Google’s recent Big Apple expansion has fueled speculation that the search engine giant has serious plans in the city.
Last week, The Observer reported online that the Mountain View, Calif.-based company closed on approximately 130,000 square feet of space at Chelsea Market at 75 Ninth Avenue. The new space sits directly across the street from 76 Ninth Avenue, Google’s main New York headquarters, where they occupy approximately 360,000 square feet.
To put this expansion in perspective, Google’s Manhattan presence in 2002 was limited to 23,000 square feet at 1440 Broadway. Today, five years later, the company has just south of 500,000 square feet of space in Manhattan.
In typical fashion, representatives for Google have remained tight-lipped about its intentions.
Ellen West, director of global communications and public affairs, wrote in an e-mail: “I can confirm that Google has leased office space in Chelsea Market to allow for continued growth in our New York office. We have nothing further to announce at this time.”
Those who have followed the company closely do not find this surprising.
“Google is the Area 51 of the IT industry,” Charles King, president of Pund-It Research, told The Observer.
Mr. King did offer some speculation of his own, though. He noted that the additional space could be a sign that Google is looking to expand into industries that are centered in New York.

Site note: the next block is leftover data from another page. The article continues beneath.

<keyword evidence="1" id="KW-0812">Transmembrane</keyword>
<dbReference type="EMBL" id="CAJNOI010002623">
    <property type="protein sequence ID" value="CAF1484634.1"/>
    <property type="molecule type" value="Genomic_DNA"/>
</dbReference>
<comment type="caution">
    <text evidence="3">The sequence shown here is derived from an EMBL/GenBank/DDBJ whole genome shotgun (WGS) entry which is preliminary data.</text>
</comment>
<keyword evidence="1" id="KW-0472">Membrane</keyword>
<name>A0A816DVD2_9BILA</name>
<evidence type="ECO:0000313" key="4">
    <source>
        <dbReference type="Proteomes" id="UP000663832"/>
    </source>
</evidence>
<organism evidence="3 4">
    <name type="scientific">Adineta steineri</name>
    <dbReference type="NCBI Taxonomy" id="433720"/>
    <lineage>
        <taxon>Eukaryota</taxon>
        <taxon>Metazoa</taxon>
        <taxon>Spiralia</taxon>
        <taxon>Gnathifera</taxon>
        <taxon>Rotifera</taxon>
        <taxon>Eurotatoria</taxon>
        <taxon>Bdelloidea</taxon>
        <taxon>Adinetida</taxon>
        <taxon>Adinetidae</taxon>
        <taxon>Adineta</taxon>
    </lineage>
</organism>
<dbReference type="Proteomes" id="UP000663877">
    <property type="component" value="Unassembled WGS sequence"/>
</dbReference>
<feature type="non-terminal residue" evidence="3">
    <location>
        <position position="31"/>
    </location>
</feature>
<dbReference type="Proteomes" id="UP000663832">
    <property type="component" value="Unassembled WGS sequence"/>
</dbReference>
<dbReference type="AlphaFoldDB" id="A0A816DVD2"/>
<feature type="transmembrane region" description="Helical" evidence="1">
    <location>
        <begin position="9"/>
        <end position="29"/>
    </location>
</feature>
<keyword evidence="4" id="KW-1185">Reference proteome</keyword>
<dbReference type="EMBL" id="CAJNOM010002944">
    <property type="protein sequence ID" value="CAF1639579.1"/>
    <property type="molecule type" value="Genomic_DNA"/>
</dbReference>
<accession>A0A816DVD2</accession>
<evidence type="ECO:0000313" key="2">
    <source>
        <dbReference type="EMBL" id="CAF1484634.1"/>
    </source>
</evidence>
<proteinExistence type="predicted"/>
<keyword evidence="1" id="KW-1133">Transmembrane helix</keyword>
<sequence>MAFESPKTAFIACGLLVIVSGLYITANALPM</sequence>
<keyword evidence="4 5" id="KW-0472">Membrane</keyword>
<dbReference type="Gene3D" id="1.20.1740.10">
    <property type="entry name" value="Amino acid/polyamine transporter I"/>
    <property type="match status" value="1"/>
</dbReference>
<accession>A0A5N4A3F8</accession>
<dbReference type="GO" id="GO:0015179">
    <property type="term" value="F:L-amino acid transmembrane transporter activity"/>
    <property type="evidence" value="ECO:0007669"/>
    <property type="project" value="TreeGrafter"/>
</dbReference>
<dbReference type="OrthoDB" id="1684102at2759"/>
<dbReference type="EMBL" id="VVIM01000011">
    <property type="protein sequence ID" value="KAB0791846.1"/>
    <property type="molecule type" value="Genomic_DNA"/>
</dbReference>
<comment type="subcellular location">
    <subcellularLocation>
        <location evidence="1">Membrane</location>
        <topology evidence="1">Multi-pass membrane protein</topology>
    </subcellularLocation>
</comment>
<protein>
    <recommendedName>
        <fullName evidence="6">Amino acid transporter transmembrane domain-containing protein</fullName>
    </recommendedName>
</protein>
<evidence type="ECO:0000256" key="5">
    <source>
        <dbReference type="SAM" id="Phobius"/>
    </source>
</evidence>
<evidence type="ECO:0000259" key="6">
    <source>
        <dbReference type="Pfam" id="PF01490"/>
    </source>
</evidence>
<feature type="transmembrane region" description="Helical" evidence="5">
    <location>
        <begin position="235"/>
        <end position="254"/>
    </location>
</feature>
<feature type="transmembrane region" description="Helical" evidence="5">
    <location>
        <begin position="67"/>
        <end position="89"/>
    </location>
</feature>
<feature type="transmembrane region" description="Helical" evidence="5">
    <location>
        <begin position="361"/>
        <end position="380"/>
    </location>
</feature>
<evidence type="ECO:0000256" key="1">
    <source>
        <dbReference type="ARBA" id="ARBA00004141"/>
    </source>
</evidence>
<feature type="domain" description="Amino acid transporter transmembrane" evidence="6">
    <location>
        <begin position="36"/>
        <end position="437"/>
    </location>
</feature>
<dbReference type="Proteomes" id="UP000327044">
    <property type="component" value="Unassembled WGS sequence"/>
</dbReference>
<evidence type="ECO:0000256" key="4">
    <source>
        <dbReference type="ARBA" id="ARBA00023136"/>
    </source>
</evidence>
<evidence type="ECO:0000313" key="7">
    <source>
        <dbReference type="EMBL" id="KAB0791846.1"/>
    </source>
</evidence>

“Google is a very ambitious company that has its sights set on making a difference in a number of areas,” Mr. King said. “With the role that New York plays in both the media and financial worlds, having a facility that can support Google offerings to both these sectors makes sense.”
Mr. King also implied that Google may be looking to dip into Manhattan’s massive talent pool.
“Many people like to think of Silicon Valley as the navel of technology enlightenment,” he said. “I think Google wants to branch out and go where the talent lies, and New York City is definitely one of those places.”
A logical line of reasoning, but perhaps there is a more technical reason for their massive New York presence.
According to eWeek’s Google Watch Web site, Google’s choice of 76 Ninth Avenue for its headquarters was not an accident. The Web site noted that the property sits on a massive fiber-optic network, extremely valuable for a company like Google, which depends on the rapid relay of information.
Technology analyst Rob Enderle, founder of the Enderle Group, told The Observer that these hubs are critical to the company’s strategy because they help dramatically reduce the delay when information is transferred during a Google search.
“Think of it as their version of a massive telephone central office, and it will likely only get bigger over time,” Mr. Enderle wrote in an e-mail.
Mr. Enderle speculated that the additional 130,000 square feet of space will likely also be used for regional affairs and sales for the East Coast. On the New York section of their job Web site, Google is currently offering 40 openings in the sales and human resources divisions.
Whatever their long-term plans may be in New York, Google is operating like they normally do: thinking big and keeping things close to the vest until the last minute.
“Google is being very secretive with regard to their long-term strategy,” Mr. Enderle wrote. “But it appears to be very aggressive.”